"I even had someone say to me, if it were a dog what would you do.
"That sticks with me because this isn't a dog, it's not an animal, it's not a goldfish, you can't flush it down the toilet.
"This is my baby that was such a wanted baby."
The couple spent three years trying to conceive battling through four miscarriages.
"We spent so long trying to conceive and I tried every trick in the book," Mrs Martin said.
"We had actually given up hope.
"We were saving up for IVF and thought let's just focus on our careers.
"I'd had countless pregnancy tests and always be let down.
"So when we got to the pregnancy test stage with Xavier, I was just so excited to be having him and we got to the 12-week mark and were like yes we can announce it.
"Then at 13 weeks it all came crashing down.”
Mrs Martin says she wanted to be fully informed before making a decision.
"We were at the hospital to find out about the process of termination.
"I wanted to know what we were going to do and how we would go about it.
"i wanted to know everything.
"We sat there and discussed every little detail.
"We were talking about what we were going to do with our baby's ashes.
"It was horrible and I was just numb, sitting there going through the process."
While at a mediacl facility, Mrs Martin’s husband took her outside for a breath of fresh air.
"He looked at me and said 'what are we doing?'," she said.
"I was like, I don't know, I don't know what we're doing, it was just the process, it was the normal thing to do.
"And he said 'we can't kill our baby', and we walked off and haven't looked back.
"Here we are 18 months later and I wouldn't have him any other way.
"I wouldn't change him at all.
'I won't lie, we have had extra medical appointments and we have had a few more health problems than a typical child would but not a single one of them makes me go ‘oh he's got such a poor quality of life’.
"It has made his siblings' lives better.
"He's the glue that holds the family together.”
Mrs Martin says contrary to popular belief Xavier and other people with Down Syndrome can expect to live full and rewarding lives.
"When people think of someone with Down Syndrome they think of someone that is not capable of living a typical life," she said.
"They think that they are dribbling and can't take care of themselves, and it's not true at all.
"There is so much therapy and so many services and interventions available now that our children are living very normal lives, even driving cars.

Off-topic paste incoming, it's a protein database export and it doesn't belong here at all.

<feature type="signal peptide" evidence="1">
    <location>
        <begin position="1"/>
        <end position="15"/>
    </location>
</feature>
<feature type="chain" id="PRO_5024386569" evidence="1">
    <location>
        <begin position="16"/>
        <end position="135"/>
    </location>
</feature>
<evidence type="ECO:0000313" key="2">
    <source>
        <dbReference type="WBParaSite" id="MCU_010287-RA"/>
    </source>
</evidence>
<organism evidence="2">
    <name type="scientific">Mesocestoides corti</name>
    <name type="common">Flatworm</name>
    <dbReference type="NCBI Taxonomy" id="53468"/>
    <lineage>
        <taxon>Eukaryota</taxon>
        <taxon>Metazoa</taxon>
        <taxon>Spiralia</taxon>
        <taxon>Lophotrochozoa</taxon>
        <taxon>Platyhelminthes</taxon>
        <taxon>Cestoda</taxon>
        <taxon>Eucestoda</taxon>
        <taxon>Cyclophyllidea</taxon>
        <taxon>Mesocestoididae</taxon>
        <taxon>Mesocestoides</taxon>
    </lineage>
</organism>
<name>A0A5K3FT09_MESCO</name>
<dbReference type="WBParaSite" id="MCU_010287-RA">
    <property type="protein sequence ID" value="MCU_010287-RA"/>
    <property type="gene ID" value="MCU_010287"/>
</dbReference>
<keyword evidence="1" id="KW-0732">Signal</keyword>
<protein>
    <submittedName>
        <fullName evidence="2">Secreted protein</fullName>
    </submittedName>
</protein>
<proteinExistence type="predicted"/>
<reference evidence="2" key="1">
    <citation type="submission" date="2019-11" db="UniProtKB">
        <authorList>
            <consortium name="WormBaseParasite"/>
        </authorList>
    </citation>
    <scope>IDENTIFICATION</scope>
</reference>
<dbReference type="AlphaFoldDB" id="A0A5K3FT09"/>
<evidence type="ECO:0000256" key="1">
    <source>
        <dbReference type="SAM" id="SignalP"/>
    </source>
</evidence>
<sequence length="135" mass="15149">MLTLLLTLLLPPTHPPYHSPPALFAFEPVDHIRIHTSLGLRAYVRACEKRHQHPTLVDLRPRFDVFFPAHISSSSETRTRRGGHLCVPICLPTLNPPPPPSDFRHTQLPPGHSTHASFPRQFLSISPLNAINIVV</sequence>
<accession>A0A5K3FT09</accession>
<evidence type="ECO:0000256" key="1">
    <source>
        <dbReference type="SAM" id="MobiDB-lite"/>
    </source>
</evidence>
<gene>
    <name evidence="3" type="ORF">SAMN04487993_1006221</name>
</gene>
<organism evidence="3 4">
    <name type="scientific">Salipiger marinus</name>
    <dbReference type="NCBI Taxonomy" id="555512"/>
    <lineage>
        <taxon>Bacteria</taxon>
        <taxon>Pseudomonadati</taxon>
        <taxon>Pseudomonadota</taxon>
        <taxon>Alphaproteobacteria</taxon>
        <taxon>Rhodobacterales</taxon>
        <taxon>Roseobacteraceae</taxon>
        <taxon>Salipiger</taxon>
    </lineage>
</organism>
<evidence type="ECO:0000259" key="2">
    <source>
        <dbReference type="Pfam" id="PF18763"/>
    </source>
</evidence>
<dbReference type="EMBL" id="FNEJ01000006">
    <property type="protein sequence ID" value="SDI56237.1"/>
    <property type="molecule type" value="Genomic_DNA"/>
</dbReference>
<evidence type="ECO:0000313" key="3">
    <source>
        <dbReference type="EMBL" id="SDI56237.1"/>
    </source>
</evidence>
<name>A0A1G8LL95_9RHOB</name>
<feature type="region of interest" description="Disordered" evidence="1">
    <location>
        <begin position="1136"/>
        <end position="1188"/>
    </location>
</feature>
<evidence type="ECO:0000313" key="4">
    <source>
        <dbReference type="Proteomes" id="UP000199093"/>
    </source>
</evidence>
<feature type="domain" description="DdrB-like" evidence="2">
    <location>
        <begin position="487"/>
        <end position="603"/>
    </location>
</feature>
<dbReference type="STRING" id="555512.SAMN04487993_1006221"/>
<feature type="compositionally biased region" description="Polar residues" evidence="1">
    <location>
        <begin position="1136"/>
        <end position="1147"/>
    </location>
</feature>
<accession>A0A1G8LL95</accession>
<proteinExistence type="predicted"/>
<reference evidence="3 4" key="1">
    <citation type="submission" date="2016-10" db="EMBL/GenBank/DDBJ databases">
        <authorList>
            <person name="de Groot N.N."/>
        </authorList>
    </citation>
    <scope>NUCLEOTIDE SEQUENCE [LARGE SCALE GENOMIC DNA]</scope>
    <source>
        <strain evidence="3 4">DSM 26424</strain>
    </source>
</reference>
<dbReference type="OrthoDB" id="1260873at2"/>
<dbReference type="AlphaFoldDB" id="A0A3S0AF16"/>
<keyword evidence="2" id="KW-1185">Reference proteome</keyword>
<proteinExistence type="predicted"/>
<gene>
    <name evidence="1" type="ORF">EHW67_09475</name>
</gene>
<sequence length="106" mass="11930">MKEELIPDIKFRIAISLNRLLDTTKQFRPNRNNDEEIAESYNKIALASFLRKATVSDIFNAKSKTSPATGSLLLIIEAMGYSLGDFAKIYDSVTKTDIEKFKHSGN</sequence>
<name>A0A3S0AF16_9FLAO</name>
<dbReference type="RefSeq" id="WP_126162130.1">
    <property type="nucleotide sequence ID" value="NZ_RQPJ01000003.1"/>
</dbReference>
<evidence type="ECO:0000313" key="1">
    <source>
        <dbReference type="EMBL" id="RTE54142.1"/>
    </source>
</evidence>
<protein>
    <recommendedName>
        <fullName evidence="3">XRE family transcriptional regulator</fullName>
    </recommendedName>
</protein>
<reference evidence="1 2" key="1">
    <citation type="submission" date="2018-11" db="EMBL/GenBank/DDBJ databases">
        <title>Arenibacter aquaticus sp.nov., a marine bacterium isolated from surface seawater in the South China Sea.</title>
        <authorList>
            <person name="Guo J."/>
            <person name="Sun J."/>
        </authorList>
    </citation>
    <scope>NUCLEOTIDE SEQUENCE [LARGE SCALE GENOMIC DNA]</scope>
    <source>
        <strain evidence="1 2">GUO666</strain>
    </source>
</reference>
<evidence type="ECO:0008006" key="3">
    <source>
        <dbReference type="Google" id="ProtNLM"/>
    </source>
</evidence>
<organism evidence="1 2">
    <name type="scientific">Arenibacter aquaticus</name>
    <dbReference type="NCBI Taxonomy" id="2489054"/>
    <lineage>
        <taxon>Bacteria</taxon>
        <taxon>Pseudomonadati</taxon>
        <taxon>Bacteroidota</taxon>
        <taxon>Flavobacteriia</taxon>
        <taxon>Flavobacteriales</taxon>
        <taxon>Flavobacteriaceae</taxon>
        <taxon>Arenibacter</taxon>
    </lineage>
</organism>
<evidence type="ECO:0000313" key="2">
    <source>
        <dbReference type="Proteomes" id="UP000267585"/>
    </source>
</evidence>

"There's one who can conduct an orchestra and models, and other occupations.
"I think that my son is going to be just as capable as any other.
"He can be anything he wants.
"I also find when people see I have a child with Down Syndrome they look at me sympathetically.
"I always tell them, I'm fine, so is my baby.
"I don't need sympathy.
"There is nothing to be sympathetic about.
"There is seriously nothing to be sorry about."
March 21 is World Down Syndrome Awareness Day and the T21 Mums are all getting matching tattoos symbolising their remarkable journeys.
“The tattoo design means an arrow must be pulled back in order to shoot forward. This is something many of us have felt when hit by an unexpected diagnosis for our child. This action is preparing us to shoot forward to an amazing future with our incredible kids. The Roman numerals for 21 are included to represent the 21st chromosome and the dots at either end represent trisomy. The rings in the centre represent the connections made between families in our community, while the overlapping triangles represent strength and resilience,” Mrs Martin said.
Last October was Down Syndrome Awareness Month and T21 Mum Network shared a video with the aim of breaking down the stigma associated with Down Syndrome and celebrating the many gifts of their children.
"It was our chance to show how amazing our children are but I'd love to spread awareness all the time," Mrs Martin said.
"Every day is Down Syndrome Awareness Day for me."
Xavier Martin featured in the clip and local photographers Jennifer Vince and Bianca Moore joined others Australia-wide in donating their time.
"Those two local photographers did an amazing job," Mrs Martin said.
"I think the video is going to make a massive change in the negative stigma associated with Down Syndrome and also in pre-natal support.
"I think it could literally save a life, I really do."